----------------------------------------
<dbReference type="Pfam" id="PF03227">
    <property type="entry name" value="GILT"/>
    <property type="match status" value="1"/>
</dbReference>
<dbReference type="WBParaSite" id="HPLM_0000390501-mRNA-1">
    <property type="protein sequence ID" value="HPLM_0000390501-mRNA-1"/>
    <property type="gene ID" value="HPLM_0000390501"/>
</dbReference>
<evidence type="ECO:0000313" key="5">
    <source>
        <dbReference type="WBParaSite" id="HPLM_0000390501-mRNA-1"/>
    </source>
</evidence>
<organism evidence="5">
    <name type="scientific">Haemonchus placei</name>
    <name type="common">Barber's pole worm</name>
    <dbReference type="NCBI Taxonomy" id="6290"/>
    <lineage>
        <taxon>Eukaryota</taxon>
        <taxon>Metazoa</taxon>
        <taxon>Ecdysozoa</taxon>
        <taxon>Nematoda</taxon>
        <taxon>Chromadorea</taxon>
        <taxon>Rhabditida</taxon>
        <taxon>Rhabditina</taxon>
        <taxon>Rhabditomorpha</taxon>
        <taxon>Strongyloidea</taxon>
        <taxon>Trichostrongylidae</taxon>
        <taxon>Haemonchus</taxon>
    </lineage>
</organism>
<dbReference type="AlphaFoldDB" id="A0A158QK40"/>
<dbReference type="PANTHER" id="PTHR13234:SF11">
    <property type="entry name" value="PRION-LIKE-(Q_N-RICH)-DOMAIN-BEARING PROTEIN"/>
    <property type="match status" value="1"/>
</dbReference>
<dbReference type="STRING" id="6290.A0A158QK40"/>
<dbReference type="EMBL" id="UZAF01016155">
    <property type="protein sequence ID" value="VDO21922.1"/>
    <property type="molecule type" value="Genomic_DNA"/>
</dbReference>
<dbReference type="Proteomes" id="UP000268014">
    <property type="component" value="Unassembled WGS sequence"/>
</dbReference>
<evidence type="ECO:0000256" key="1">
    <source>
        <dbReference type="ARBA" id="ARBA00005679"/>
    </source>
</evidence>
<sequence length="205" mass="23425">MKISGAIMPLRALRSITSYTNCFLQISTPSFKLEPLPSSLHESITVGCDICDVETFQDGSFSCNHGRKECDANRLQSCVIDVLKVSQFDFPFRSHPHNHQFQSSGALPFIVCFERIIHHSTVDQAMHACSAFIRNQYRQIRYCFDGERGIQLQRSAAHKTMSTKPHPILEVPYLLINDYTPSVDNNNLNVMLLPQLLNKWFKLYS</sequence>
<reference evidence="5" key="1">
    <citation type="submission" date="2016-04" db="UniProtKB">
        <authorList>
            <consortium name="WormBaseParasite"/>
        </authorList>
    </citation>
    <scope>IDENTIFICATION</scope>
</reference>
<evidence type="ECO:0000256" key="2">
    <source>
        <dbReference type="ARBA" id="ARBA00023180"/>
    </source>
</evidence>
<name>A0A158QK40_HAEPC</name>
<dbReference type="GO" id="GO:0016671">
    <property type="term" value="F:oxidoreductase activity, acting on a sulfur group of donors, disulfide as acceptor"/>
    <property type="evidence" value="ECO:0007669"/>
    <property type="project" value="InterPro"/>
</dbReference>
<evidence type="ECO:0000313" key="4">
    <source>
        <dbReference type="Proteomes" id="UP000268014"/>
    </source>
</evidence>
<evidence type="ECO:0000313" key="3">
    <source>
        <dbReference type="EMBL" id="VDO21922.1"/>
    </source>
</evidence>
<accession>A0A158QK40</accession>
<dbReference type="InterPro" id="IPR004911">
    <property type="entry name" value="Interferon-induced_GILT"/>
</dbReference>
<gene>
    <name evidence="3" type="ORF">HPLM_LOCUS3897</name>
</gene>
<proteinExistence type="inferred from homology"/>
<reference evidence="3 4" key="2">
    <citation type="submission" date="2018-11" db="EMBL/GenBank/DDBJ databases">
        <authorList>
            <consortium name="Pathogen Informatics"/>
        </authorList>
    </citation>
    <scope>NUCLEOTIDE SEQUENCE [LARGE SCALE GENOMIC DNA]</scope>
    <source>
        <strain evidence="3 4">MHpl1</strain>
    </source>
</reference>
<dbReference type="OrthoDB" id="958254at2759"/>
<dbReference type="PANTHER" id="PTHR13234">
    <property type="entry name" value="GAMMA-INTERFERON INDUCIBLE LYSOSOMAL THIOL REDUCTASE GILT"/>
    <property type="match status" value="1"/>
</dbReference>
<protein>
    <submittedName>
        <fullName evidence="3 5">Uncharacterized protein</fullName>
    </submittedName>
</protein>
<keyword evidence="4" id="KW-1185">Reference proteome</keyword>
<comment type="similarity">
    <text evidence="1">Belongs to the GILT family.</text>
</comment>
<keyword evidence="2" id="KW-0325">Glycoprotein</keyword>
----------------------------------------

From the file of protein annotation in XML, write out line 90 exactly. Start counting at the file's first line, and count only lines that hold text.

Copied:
        <authorList>